That’s about to change after Andy Murray and Novak Djokovic won their respective semifinals Saturday, converging at the last to decide their year-end fate in London.
“I’m very honored to be part of history,” Djokovic told reporters. “I’m excited to go out on the court and battle.”
But if it’s the final the fans wanted and the match the script decreed, the players’ paths to Sunday’s showpiece couldn’t have been more different.
While Murray saved a match point against Milos Raonic in a marathon 3h 38m encounter — 5-7 7-6 (5) 7-6 (9) — to reach his first ever final at this tournament, Djokovic brutally crushed any hopes of a Kei Nishikori upset, wrapping things up in just over an hour, 6-1 6-1, to reach his fifth in succession.
Both players have their destiny in their own hands. Current No. 1 Murray is hoping to stay there, while Djokovic is keen to reclaim top spot after losing it to his childhood pal two weeks ago.
Murray’s match against Raonic hadn’t been pretty, and even if it was the sort of gritty victory he has become known for, a pair of record-breaking matches this week will surely have taken their toll on the 29-year-old.
“Obviously tomorrow is the last day for a while, get a break after that,” Murray told reporters. “I’ll just give my best of what I’ve got tomorrow. Hopefully it’s enough.
“I’ve played so much tennis over the last few months,” he also said.
Murray boosted his winning streak to a career-best 23 matches and has defeated three top-five players consecutively. Those victories have been particularly satisfying, given he hadn’t faced a top-five player — heading into London — since Djokovic in the French Open final in June.
“I’ve beat three guys in the top five in the world, which some people were not happy that I hadn’t won against the top-five players,” he said. “Then it will be the top two players, then top one. There’s always something wrong with what you’re doing.”
There was little wrong with Murray’s effort against Raonic. He was in trouble for much of the affair against the big-serving Canadian.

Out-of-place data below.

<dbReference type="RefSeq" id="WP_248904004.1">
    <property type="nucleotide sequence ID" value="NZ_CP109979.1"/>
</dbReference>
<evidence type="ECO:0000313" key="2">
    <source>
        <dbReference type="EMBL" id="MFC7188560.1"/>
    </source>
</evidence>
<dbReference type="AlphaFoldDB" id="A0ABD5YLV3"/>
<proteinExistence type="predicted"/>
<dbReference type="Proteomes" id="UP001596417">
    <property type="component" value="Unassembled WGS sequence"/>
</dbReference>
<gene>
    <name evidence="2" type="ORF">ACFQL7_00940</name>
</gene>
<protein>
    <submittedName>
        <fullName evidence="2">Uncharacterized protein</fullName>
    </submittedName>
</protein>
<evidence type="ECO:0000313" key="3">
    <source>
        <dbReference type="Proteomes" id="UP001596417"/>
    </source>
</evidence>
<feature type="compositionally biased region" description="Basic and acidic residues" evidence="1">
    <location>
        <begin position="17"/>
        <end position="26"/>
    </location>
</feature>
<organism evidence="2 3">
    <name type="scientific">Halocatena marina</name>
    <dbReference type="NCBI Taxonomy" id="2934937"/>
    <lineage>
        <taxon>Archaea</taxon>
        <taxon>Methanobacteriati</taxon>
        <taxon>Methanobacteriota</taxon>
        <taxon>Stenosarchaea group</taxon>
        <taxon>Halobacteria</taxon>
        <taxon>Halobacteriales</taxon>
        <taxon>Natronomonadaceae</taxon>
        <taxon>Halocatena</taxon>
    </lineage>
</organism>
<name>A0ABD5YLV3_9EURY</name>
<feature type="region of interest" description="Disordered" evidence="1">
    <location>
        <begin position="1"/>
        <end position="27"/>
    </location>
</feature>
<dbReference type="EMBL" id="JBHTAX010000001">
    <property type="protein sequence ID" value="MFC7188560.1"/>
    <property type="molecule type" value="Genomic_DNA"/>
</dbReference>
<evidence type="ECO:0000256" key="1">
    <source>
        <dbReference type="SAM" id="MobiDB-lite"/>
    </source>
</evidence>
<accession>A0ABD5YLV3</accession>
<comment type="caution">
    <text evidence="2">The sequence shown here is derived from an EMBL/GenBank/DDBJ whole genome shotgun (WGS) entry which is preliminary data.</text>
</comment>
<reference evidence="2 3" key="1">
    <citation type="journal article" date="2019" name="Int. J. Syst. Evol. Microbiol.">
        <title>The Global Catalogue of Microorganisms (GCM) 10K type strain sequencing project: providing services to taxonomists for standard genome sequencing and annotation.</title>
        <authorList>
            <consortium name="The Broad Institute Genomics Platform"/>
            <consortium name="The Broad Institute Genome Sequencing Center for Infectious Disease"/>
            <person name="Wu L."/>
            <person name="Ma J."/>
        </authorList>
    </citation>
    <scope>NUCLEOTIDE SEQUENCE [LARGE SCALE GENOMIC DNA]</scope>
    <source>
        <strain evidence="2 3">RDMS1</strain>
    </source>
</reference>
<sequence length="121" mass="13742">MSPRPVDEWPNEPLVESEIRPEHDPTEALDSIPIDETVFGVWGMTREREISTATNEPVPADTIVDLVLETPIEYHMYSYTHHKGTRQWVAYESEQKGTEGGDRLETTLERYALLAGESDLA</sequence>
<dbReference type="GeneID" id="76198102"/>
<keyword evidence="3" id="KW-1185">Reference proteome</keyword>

Raonic undeniably had the better of the first set, exploiting the noticeable fatigue of his opponent after an extra day’s rest.
In truth, the world No. 5 had been wasteful on the Murray serve — seizing just two of seven break point opportunities — but his profligacy initially went unpunished. With a place in the final in sight, Raonic had his first set against Murray since June 19 — exactly five months ago. To make matters better for Raonic, he broke early in the second.
But just as at Queen’s when Murray rallied to win the title, he was able to draw from his deepest reserves once again.
As if remembering what was at stake — he could become just the 17th man since the rankings began in 1973 to end the year No. 1 — Murray lifted his game.
He had beaten Raonic seven times in a row coming into the match — including in the Wimbledon final — and after Murray took the second set in a tense tiebreak, the momentum shifted in this grueling encounter.
“He’s really stepped up in these moments,” Raonic said of his opponent, ruing the opportunities he had missed both here and in Tuesday’s defeat to Djokovic.
Typically, just under half (48%) of Raonic’s first serves have gone unreturned this season; against Murray, one of the game’s great returners, that figure is down at 37%.
And it was his ability to deal with the imperious Raonic serve which ultimately saw him through, with Murray breaking twice in the final set, and again in the tiebreak. Murray was broken twice as he served for the encounter, requiring the tiebreak to settle proceedings.
Both men had match points — Murray the first three, then Raonic one, typifying the undulating nature of the afternoon — but a forehand into the net from Raonic at the death meant it was Murray who prevailed.
The pro-Murray crowd certainly approved.
“The longer the match went on, the louder the crowd got,” reflected Murray, who lives near London. “This is what we play for — matches like this and arenas like this. This is one of hardest matches I’ve played indoors.”
He nonetheless sealed his place in a fifth consecutive ATP final.
Murray had speculated earlier in the week that a final against Djokovic could be the “perfect” ending to his finest season, but he could have been forgiven for bristling at the sight of Djokovic in full flow.
Nishikori had taken the Brit the full distance and back again during their 3h20m clash on Wednesday — that was previously the longest three-set match in tournament history — taking the first set and threatening to spoil his homecoming party.
By way of contrast, the first set here was wrapped up after just 36 minutes, with Djokovic racing into a 4-0 lead as he bids to usurp Murray from the top of the pile.
In no mood to hang around, at times he was like a cat toying with his prey, and the crowd’s encouragement to the ailing Nishikori began to assume a tone of resignation in tandem with the player.
This was Djokovic as he hasn’t been seen in many months — the cracks filled in, the hints of self-doubt and off-court problems dispelled.
Djokovic leads Murray 24-10 in their duels and has prevailed in five of their last six tussles.
“Andy has definitely been the best player in the world for the last six months,” said Raonic. “The only thing that’s missing is that showdown with Novak.”